Shell underestimates risk for up to $77 bln of high cost oil projects
The Carbon Tracker Initiative (CTI) and Energy Transition Advisors (ETA) produced a thorough response to Shell’s stranded assets statement published on May 16th. The think tanks’ reply is based on a detailed technical analysis of Shell’s argument. Overall, we welcome the engagement with these issues, but Shell’s approach is based on dismissing potentially weaker demand for its oil due to tougher climate policies, technological advances and slower economic growth. It also selectively applies different timelines to fit its business strategy.
Our reply is based on a detailed technical analysis of Shell’s argument. Overall, we welcome the engagement with these issues, but Shell’s approach is based on dismissing potentially weaker demand for its oil due to tougher climate policies, technological advances and slower economic growth.
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Global energy-related CO2 emissions in Shell New Lens scenarios – close to a 6°C pathway
We believe that among the weakest claims in Shell’s letter is that the world will require through 2100 to “tackle and resolve” the climate issue. Waiting this long, however, will probably mean the world has failed to address climate change adequately. Stabilizing and then reducing atmospheric concentrations of CO2 emissions is indeed a long-term challenge, but the results of Shell’s scenarios yield no definitive conclusions about the timeframe over which the challenge can be met.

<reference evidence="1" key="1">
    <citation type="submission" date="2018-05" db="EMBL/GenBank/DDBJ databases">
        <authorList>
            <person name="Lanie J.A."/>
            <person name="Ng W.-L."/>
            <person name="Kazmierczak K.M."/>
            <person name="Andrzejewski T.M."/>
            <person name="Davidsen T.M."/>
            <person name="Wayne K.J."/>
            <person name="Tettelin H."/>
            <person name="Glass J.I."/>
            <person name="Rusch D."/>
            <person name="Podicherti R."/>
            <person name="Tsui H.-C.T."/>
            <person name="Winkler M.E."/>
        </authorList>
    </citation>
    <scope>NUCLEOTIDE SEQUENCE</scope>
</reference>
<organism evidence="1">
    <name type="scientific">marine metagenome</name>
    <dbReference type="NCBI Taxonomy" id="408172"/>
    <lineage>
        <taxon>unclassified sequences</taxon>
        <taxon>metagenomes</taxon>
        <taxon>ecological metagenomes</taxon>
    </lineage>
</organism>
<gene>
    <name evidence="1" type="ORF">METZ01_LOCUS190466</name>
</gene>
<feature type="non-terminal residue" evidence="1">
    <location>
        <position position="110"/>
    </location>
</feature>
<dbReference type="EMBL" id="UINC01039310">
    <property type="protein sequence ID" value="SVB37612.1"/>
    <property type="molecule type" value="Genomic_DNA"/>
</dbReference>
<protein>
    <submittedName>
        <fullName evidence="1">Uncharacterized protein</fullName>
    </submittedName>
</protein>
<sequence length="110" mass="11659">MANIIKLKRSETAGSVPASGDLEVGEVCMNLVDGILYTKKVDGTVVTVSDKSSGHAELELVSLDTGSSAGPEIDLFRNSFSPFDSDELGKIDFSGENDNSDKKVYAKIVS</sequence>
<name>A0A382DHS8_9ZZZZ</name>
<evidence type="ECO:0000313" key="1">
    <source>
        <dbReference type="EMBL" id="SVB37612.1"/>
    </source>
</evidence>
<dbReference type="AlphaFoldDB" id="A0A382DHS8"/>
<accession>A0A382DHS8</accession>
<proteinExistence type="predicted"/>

Shell potential upstream oil capex broken down by BEOP level, 2014-2025 ($MM)
Of Shell’s $334 billion in potential (“potential” again includes capital spend on the prospective resources that Shell could develop) upstream oil capex from 2014-2025, $107 billion (32%) is projected to be spent on projects with a BEOP above $80/bbl. As described in our report “Carbon Supply Cost Curves: Evaluating Financial Risk to Oil Capital Expenditures”, such break-even price can be considered the maximum threshold up to which oil projects become high-risk and high-cost.
The Economist, 19th July 2014
‘Exxon Mobil and Shell are the most recent to get back with their assessment of the risk: zero. “We do not believe that any of our proven reserves will become ‘stranded’,” says Shell.
CTI have recently release a thorough response to Shell’s letter on stranded asset and carbon bubble and will soon issue a similar response to Exxon.’
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